The normal length of a woman’s menstrual cycle is 28 days, but it varies from person to person. Irregular menstruation is when the length of the cycle is more than 35 days or if the length varies.
A period, or menstruation, is the part of the menstrual cycle in which the endometrium, which is the lining of the uterus, sheds. It seems to be bleeding from the uterus, which is expelled by the vagina.
Periods usually begin during puberty, between the ages of 10 and 16, and last until menopause, when the woman is between the ages of 45 and 55. Irregular periods, also called oligomenorrhea, can occur if there is a change in birth control, a hormonal imbalance, hormonal changes at the time of menopause, and resistance exercises.
Several factors increase the likelihood of having an irregular period. Most of them are due to the production of hormones. Oestrogen and progesterone are the two hormones that affect menstruation. These are the hormones that control the cycle.
What causes abnormal menstruation (periods)?
There are several reasons for abnormal cycles, ranging from stress to more severe underlying medical conditions:
Stress factors and lifestyle
Gaining or losing a significant amount of weight, dieting, changes in exercise routines, travel, illness, or other interruptions in a woman’s daily routine can all have an impact on her menstrual cycle.
Birth control pills
Most birth control pills contain a combination of the hormones estrogen and progestin. The pills prevent pregnancy by preventing the ovaries from releasing eggs. This is an important consideration when she is planning to conceive and get pregnant. Women who take progestin-only birth control pills may have bleeding between periods.
Uterine polyps or fibroids
Uterine polyps are small benign (non-cancerous) growths on the lining of the uterus. There may be one or more fibroids ranging from as small as an apple seed to the size of a grapefruit. These tumors are usually benign, but they can cause heavy bleeding and pain during menstruation. If the fibroids are large, they can put pressure on the bladder or rectum and cause discomfort.
The endometrial tissue that lines the uterus ruptures every month and is discharged with menstrual flow. Endometriosis occurs when endometrial tissue begins to grow outside the uterus. These can cause abnormal bleeding, cramps, or pain before and during periods, and painful intercourse.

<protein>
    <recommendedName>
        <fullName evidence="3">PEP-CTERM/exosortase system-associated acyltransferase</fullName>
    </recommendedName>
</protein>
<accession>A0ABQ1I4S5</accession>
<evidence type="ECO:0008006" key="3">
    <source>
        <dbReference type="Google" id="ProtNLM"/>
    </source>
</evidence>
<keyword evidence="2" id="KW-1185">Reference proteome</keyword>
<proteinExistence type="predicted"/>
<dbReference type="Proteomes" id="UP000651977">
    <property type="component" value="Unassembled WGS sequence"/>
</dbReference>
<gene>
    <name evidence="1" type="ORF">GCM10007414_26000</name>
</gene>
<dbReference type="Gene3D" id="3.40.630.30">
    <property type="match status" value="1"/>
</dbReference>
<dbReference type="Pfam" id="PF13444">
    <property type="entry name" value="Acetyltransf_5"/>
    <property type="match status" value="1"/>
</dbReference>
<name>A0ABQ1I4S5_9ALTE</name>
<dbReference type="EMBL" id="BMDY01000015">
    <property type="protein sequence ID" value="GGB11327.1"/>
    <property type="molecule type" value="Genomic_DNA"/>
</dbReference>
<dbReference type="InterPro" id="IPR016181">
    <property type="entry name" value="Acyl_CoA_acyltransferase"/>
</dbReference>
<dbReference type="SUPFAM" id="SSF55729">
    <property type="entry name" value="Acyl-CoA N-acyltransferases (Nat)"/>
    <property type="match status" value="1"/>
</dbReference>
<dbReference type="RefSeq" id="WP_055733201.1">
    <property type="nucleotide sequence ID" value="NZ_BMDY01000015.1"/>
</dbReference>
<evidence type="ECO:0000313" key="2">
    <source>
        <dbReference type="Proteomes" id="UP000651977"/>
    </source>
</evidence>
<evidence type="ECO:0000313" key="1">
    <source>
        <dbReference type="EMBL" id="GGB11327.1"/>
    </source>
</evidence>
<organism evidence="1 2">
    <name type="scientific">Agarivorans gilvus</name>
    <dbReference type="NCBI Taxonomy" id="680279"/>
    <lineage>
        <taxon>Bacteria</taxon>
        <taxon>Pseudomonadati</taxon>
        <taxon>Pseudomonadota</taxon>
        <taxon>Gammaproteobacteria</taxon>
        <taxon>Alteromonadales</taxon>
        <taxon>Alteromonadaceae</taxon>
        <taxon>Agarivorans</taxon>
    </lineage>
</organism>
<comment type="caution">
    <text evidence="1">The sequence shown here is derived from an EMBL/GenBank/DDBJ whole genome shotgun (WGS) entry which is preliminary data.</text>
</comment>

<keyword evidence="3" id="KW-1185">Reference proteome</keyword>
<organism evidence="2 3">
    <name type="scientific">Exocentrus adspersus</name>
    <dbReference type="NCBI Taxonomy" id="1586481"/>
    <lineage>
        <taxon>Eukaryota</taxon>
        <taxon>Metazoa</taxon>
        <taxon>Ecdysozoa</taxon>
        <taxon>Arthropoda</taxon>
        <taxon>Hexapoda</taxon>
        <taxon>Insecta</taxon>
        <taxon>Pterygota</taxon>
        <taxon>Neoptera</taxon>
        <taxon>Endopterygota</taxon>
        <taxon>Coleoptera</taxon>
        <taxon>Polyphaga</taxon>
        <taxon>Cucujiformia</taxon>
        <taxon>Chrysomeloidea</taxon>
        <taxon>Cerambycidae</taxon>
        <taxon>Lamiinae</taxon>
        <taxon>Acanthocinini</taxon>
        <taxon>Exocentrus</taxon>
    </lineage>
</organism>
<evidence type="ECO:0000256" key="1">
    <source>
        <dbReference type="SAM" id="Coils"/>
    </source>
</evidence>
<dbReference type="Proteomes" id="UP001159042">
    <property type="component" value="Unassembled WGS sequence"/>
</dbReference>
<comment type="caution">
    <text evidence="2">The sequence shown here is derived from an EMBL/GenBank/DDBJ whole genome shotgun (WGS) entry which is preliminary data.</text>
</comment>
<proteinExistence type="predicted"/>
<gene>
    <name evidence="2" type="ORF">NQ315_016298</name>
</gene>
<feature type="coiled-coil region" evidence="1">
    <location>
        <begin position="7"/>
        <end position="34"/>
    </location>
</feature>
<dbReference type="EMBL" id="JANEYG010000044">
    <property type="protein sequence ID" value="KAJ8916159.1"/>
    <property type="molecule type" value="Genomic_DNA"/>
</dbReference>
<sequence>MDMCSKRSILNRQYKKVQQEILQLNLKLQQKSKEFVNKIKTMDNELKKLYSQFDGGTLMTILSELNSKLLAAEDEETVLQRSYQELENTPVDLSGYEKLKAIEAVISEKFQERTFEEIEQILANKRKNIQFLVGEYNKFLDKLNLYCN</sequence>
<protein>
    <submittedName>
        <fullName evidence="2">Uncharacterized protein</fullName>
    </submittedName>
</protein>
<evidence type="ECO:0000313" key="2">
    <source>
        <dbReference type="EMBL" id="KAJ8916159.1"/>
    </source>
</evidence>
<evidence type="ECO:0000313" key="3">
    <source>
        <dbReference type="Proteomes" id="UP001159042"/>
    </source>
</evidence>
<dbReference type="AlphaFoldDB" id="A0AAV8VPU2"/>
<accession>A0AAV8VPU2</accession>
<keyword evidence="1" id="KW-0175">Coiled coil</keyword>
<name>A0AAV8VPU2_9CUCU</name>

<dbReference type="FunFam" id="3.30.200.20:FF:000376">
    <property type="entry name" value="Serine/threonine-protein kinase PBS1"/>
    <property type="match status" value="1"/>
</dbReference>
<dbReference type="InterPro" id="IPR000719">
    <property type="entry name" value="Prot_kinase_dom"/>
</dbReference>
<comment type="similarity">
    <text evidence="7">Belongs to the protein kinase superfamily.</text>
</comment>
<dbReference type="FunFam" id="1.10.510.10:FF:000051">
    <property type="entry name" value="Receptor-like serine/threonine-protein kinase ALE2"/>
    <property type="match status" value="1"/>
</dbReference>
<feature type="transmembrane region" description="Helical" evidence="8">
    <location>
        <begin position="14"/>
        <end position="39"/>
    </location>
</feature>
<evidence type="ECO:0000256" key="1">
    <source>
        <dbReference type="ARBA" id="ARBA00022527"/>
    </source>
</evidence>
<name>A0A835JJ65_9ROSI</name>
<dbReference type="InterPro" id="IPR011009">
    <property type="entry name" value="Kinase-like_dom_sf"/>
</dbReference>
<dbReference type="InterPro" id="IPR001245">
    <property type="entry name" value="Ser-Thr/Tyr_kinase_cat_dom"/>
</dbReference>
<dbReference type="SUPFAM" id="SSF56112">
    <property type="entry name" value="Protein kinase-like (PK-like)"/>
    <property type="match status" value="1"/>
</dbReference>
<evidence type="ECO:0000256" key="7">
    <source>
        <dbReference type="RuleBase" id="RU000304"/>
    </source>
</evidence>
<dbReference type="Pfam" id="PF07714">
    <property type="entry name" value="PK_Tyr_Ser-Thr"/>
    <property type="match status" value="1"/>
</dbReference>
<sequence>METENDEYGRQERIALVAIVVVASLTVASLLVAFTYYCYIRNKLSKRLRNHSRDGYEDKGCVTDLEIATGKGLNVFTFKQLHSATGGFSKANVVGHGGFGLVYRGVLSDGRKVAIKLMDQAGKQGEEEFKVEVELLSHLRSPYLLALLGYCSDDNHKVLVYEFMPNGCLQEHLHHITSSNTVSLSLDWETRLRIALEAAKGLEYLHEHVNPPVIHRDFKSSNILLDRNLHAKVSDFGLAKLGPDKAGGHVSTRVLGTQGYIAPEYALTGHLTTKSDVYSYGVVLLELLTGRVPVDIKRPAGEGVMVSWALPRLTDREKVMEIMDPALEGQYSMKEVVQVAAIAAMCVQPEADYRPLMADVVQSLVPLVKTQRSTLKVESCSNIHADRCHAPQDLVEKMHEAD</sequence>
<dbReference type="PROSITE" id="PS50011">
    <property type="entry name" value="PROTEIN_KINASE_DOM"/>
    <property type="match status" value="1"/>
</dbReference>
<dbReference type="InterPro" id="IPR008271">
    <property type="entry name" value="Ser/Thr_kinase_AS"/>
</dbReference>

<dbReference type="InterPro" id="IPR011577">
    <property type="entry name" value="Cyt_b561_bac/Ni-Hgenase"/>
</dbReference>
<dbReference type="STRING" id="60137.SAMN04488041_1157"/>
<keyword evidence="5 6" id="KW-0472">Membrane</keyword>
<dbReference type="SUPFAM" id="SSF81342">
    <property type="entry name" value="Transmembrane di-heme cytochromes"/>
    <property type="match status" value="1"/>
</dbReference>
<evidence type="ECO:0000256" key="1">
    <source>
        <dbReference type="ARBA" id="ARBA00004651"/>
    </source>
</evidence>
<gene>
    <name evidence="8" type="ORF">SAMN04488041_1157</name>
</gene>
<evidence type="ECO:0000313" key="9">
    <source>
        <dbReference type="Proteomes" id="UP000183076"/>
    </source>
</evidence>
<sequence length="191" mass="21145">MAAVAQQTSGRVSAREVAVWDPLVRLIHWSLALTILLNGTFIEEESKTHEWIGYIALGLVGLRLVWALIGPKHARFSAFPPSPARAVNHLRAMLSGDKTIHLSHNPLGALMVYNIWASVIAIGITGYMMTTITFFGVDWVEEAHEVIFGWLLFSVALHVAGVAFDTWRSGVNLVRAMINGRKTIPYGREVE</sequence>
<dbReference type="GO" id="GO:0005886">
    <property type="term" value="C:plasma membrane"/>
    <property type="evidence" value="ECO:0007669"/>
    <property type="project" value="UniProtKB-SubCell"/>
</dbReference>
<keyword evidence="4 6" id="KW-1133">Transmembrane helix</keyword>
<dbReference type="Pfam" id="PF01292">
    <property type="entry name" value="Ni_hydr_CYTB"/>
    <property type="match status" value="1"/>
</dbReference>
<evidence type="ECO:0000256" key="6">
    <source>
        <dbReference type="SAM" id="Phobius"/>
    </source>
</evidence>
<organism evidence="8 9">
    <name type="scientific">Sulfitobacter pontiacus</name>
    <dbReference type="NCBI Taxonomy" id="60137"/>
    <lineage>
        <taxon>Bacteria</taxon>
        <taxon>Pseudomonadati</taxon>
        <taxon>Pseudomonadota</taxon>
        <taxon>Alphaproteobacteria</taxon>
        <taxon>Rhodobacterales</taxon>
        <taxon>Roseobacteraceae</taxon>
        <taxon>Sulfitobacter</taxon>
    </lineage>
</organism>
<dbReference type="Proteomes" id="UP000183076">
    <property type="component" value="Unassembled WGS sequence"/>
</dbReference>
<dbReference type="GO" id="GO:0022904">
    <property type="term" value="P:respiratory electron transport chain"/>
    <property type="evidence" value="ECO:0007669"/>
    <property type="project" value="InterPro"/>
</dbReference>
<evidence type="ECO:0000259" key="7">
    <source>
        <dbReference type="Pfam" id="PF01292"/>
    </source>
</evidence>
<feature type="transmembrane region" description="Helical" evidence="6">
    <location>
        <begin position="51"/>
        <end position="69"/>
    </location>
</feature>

Pelvic inflammatory disease
Pelvic Inflammatory Disease (PID) is a bacterial infection that affects the reproductive system of women. The bacteria can enter the vagina through sexual contact and then spread to the uterus and upper genital tract. Bacteria can also enter the reproductive tract through gynecological procedures or during childbirth, spontaneous or spontaneous abortion.
Polycystic ovary syndrome
In polycystic ovary syndrome (PCOS), the ovaries produce large amounts of androgens, which are male hormones. Small fluid-filled sacs (cysts) can form in the ovaries. Hormonal changes can prevent eggs from maturing, and therefore ovulation may not take place consistently. Sometimes a woman with PCOS will have irregular periods or will stop menstruating completely. Additionally, the condition is associated with obesity, infertility, and hirsutism (excessive hair growth and acne). This condition can be caused by a hormonal imbalance, although the exact cause is unknown.
Premature ovarian failure
This condition occurs in women under the age of 40 whose ovaries do not function normally. The menstrual cycle stops, similar to menopause. This can occur in patients who are being treated for cancer with chemotherapy and radiation, or if they have a family history of premature ovarian failure or certain chromosomal abnormalities.
5 possible causes of irregular menstruation after marriage
Studies have shown that emotional stress temporarily disrupts the hormones that regulate your period. Being newly married can be challenging as you adapt to a new life and new responsibilities. Planning and celebrating a wedding can also be stressful. This stress may be enough to get rid of your cycle. Your cycle should get back on track once your stress levels drop.
2. Change of routine
Interruptions in your daily routine can affect your menstrual cycle. Getting married often involves many changes in your daily routine that can affect your periods. Moving to another place, adapting to a daily routine, and eating differently are just some of the transitions that also follow marriage.
3. Weight changes
Marriage can increase your risk of weight gain. Women are more likely to gain weight after marriage than men do. Rapid or major changes in weight have been found to induce irregular intervals, according to clinical evidence.
4. Birth control